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Barnabas RV, Brown ER, Bershteyn A, Stankiewicz Karita HC, Johnston C, Thorpe LE, Kottkamp A, Neuzil KM, Laufer MK, Deming M, Paasche-Orlow MK, Kissinger PJ, Luk A, Paolino K, Landovitz RJ, Hoffman R, Schaafsma TT, Krows ML, Thomas KK, Morrison S, Haugen HS, Kidoguchi L, Wener M, Greninger AL, Huang ML, Jerome KR, Wald A, Celum C, Chu HY, Baeten JM. Hydroxychloroquine as Postexposure Prophylaxis to Prevent Severe Acute Respiratory Syndrome Coronavirus 2 Infection : A Randomized Trial. Ann Intern Med. 2020 Dec 8. doi: 10.7326/M20-6519. Epub ahead of print. PMID: 33284679.

Background: Effective prevention against coronavirus disease 2019 (COVID-19), caused by severe acute respiratory syndrome coronavirus 2 (SARS-CoV-2), is currently limited to nonpharmaceutical strategies. Laboratory and observational data suggested that hydroxychloroquine had biological activity against SARS-CoV-2, potentially permitting its use for prevention.

Objective: To test hydroxychloroquine as postexposure prophylaxis for SARS-CoV-2 infection.

Design: Household-randomized, double-blind, controlled trial of hydroxychloroquine postexposure prophylaxis. (ClinicalTrials.gov: NCT04328961).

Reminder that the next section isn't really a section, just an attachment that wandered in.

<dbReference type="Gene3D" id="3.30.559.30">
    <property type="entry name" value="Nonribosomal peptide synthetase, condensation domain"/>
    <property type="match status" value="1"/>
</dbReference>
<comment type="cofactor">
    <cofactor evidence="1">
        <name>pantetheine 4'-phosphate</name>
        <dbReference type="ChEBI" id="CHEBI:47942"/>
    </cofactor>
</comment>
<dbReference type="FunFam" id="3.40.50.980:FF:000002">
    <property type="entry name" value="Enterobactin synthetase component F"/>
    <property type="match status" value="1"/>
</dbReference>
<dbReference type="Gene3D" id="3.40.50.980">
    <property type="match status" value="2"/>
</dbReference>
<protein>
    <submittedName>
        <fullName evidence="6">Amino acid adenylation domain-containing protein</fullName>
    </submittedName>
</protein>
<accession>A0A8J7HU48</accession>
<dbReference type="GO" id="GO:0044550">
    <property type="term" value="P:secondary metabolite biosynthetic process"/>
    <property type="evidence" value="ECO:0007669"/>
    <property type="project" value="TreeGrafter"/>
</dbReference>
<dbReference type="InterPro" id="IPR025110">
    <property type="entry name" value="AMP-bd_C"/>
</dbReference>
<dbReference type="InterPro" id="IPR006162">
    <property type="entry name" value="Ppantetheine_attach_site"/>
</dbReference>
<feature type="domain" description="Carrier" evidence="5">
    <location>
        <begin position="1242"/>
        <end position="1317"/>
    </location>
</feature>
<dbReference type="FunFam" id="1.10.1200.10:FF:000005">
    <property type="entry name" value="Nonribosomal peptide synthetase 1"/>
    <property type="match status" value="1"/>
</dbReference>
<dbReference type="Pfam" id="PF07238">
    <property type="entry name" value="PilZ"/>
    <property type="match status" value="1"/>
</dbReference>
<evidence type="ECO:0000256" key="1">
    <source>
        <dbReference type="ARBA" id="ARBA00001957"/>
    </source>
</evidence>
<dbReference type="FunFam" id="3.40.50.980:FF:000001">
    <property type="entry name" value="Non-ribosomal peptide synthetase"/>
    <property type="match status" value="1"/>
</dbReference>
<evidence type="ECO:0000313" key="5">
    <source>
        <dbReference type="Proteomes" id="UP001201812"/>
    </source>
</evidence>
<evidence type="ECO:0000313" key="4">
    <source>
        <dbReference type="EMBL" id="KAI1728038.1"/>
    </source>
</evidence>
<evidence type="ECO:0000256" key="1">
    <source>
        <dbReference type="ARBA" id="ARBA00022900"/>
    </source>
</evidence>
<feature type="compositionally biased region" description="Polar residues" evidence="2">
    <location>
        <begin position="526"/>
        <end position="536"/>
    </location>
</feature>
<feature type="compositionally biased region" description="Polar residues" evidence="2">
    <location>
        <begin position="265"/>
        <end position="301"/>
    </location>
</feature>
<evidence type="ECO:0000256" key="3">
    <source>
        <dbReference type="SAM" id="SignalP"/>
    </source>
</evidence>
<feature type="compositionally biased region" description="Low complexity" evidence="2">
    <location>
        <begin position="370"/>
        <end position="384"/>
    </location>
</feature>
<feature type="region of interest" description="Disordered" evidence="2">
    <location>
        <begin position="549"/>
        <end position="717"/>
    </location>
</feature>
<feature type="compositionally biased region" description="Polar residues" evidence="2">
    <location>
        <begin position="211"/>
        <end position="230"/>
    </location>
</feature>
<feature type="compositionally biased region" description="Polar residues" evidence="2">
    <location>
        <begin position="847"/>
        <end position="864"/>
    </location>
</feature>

Setting: National U.S. multicenter study.

Participants: Close contacts recently exposed (<96 hours) to persons with diagnosed SARS-CoV-2 infection.

Intervention: Hydroxychloroquine (400 mg/d for 3 days followed by 200 mg/d for 11 days) or ascorbic acid (500 mg/d followed by 250 mg/d) as a placebo-equivalent control.

Measurements: Participants self-collected mid-turbinate swabs daily (days 1 to 14) for SARS-CoV-2 polymerase chain reaction (PCR) testing. The primary outcome was PCR-confirmed incident SARS-CoV-2 infection among persons who were SARS-CoV-2 negative at enrollment.

Results: Between March and August 2020, 671 households were randomly assigned: 337 (407 participants) to the hydroxychloroquine group and 334 (422 participants) to the control group. Retention at day 14 was 91%, and 10 724 of 11 606 (92%) expected swabs were tested. Among the 689 (89%) participants who were SARS-CoV-2 negative at baseline, there was no difference between the hydroxychloroquine and control groups in SARS-CoV-2 acquisition by day 14 (53 versus 45 events; adjusted hazard ratio, 1.10 [95% CI, 0.73 to 1.66]; P > 0.20). The frequency of participants experiencing adverse events was higher in the hydroxychloroquine group than the control group (66 [16.2%] versus 46 [10.9%], respectively; P = 0.026).

Limitation: The delay between exposure, and then baseline testing and the first dose of hydroxychloroquine or ascorbic acid, was a median of 2 days.

Conclusion: This rigorous randomized controlled trial among persons with recent exposure excluded a clinically meaningful effect of hydroxychloroquine as postexposure prophylaxis to prevent SARS-CoV-2 infection.

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